"Building a Kosovar Identity: How intergroup contact affects Social Identity Complexity and intergroup relations"
Leiden University - Social and Organizational Psychology
Edona Maloku Berdyna
Prof.dr. Naomi Ellemers (Leiden University)
Dr. Belle Derks (Leiden University)
Dr. Colette van Laar (Leiden University)
1 October 2013 - 1 October 2017
NFP - Netherlands Fellowship Programmes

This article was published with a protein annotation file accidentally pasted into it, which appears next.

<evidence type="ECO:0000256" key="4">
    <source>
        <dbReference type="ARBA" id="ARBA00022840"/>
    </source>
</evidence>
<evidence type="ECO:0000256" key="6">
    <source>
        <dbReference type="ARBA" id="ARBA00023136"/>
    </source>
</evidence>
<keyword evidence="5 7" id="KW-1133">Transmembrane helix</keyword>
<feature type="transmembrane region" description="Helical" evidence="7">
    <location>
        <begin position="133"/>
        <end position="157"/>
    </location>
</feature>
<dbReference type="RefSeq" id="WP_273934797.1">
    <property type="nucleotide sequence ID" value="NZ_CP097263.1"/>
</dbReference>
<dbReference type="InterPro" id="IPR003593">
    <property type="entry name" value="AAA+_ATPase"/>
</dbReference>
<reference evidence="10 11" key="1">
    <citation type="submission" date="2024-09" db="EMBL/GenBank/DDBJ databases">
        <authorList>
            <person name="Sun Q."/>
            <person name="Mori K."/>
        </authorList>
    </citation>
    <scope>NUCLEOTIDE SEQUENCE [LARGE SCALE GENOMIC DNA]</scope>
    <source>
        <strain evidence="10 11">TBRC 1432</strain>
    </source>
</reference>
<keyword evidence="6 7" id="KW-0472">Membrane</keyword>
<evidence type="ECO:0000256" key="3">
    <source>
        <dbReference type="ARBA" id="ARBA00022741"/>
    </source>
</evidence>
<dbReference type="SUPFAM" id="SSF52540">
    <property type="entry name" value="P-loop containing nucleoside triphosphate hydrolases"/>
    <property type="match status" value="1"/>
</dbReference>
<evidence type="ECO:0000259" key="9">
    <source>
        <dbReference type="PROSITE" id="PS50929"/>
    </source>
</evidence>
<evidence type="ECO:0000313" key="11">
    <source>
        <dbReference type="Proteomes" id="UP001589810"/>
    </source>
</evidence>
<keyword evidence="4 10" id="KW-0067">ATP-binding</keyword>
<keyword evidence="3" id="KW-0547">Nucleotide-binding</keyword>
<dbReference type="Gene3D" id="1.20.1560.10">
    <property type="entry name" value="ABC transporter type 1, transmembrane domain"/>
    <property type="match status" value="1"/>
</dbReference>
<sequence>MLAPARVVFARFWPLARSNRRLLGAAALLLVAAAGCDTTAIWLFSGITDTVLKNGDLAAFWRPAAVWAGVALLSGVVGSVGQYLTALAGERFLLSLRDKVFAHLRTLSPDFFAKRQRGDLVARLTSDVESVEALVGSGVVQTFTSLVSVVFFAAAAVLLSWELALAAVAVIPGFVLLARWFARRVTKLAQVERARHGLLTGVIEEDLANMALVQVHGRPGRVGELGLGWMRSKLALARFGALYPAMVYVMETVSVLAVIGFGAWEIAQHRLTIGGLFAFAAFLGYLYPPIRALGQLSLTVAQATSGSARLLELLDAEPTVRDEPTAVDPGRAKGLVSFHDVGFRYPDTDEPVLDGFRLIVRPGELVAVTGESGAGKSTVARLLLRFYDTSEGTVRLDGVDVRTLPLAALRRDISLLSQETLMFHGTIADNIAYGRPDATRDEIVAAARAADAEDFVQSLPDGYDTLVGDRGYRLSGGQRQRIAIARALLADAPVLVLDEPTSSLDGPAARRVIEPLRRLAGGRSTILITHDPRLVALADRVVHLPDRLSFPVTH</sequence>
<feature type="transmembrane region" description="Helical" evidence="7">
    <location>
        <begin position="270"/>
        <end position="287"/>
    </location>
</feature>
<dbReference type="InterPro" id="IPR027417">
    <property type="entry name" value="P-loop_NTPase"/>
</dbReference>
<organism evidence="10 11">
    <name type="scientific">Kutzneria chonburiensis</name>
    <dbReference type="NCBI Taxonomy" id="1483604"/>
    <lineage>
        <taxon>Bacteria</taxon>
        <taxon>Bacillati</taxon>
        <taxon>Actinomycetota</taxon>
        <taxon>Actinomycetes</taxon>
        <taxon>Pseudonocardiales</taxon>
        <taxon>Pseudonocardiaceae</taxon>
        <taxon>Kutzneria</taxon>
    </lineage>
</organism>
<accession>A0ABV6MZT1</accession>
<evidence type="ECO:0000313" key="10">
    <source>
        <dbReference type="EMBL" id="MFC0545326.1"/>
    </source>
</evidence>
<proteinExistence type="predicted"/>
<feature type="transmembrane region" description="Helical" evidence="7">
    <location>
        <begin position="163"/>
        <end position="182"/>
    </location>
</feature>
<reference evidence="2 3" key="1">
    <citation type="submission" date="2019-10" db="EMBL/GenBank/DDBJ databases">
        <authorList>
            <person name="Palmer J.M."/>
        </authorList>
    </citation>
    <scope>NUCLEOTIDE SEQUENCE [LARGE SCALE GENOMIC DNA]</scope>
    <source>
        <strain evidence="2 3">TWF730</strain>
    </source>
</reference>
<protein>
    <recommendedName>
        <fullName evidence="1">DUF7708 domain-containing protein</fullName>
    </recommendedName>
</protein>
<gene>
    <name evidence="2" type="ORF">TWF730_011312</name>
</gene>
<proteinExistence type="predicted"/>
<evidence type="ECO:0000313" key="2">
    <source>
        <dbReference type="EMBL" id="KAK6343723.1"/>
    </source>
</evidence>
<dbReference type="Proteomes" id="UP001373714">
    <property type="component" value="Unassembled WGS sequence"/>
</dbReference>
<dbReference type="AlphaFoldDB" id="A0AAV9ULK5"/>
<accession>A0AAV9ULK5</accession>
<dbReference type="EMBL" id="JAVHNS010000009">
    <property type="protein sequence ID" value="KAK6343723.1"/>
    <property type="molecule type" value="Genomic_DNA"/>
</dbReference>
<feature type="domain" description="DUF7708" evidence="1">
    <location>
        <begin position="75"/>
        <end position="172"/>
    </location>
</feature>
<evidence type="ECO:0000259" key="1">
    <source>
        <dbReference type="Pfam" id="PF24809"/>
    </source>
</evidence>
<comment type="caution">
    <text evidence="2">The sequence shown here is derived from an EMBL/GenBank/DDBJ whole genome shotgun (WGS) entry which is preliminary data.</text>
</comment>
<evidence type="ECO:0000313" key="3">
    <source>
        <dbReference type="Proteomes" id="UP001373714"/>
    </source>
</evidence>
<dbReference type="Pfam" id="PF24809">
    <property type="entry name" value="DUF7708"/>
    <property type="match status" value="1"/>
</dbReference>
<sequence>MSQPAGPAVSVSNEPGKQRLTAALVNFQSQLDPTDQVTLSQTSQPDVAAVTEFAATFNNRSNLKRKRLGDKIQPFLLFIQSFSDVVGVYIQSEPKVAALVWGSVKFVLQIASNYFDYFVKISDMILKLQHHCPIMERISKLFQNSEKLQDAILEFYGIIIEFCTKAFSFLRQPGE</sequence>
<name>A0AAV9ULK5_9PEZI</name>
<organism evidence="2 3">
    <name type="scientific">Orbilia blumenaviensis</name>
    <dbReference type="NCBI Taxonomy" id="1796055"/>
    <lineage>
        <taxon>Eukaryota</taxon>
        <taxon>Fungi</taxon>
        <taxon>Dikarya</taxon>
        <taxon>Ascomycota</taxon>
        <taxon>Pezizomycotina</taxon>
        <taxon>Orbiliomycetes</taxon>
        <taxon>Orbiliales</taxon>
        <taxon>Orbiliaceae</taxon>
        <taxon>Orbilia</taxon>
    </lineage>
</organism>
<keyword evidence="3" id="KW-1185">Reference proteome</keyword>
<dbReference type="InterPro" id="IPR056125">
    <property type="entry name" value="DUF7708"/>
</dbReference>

This Ph.D. project examines the effects of holding multiple social identities on intergroup relations in a post-conflict context. The country where the studies will be done, Kosovo, is of particular interest to research on social identity because of its profound social changes over the past 2 decades. The succession from former Yugoslavia and declaration of independence in 2008 led to the creation of the newest national identity in Europe, the Kosovar Identity, as an overarching identity that gathers various ethnicities and religions with an armed conflict past. The two main ethnic groups, Albanian majority and Serb minority, continue to have very limited intergroup relations, or none. In the current project we build on insights from Social Identity Theory (Tajfel & Turner, 1979) and Social Identity Complexity Theory (Roccas & Brewer, 2002) to develop new ways for people in this context to perceive the novel national identity as inclusive of all ethnic groups, and thus, less threatening to ethnic identity.